Dear Commons Community,
The White House’s two advisory councils of top business executives disbanded on Wednesday in response to President Donald Trump’s comments on the events in Charlottesville, Virginia.
The move came two days after executives began resigning from the dwindling American Manufacturing Council and hours after Steve Schwarzman who headed the separate Strategic and Policy Forum, hosted a call with other members of that panel.
Trump took credit on Twitter for dissolving the advisory panels in order to alleviate pressure on the executives.
“He took the coward’s way out and disbanded the business council before anyone else bailed out,” Jonathan Bernstein, founder of the consultancy Bernstein Crisis Management, said to HuffPost. “Rather than face more resignations, he just further proved that he was only interested in people who agreed with him.”
The tone of Trump’s announcement was a sharp departure from his previous, combative statements lashing out at those who had already resigned in protest of his refusal to quickly and pointedly condemn white supremacists.
After Merck & Co. CEO Kenneth Frazier, the only African-American on the manufacturing council, stepped down on Monday, Trump lambasted his company’s high drug prices.
Under Armour CEO Kevin Plank and Intel CEO Brian Krzanich dropped out later Monday evening, just hours after Trump gave a press conference in which he said that “racism is evil” and called out the Ku Klux Klan and neo-Nazis.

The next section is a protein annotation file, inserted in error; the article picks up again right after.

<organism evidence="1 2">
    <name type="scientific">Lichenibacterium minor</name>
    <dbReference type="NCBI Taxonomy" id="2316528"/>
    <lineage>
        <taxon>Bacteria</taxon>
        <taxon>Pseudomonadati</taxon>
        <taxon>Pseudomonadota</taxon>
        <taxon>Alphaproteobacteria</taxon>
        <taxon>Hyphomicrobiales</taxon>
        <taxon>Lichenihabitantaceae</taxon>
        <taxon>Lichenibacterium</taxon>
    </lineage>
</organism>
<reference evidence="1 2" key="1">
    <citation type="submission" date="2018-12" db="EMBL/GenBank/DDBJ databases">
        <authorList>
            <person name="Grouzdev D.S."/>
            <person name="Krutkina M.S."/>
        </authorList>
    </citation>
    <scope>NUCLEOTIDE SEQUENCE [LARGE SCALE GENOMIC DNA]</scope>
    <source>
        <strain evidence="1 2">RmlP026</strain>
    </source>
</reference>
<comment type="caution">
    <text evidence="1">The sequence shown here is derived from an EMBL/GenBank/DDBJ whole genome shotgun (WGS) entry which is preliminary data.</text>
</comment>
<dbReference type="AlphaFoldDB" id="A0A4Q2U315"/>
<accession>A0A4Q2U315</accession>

On Tuesday, the president disparaged the two businessmen as “
But his criticism did nothing to stem the departures. Exactly 15 minutes after Trump posted his tweet, Scott Paul, president of the Alliance for American Manufacturing, quit the manufacturing council. Paul tweeted that “It’s the right thing for me to do.” On Tuesday evening, AFL-CIO President Richard Trumka announced his resignation amid mounting pressure from unions in the federation.
The retreat continued on Wednesday with Inge Thulin, chief executive of the industrial conglomerate 3M, resigning after “careful consideration.” Denise Morrison, chief executive of the Campbell Soup Company, resigned soon after.
And within minutes of Trump’s tweet announcing the end of both panels, Johnson & Johnson CEO Alex Gorsky sent out a press release declaring to be “unacceptable” the president’s “statements equating those who are motivated by race-based hate with those who stand up against hatred.” In an email to HuffPost, a spokeswoman said Gorsky had resolved to resign from the manufacturing council before the president posted his tweet. She did not respond when asked if the White House had alerted Johnson & Johnson of the disbanding of the councils before making it public.
Congratulations to these CEOs for standing up to a President who has brought chaos and shame to the White House.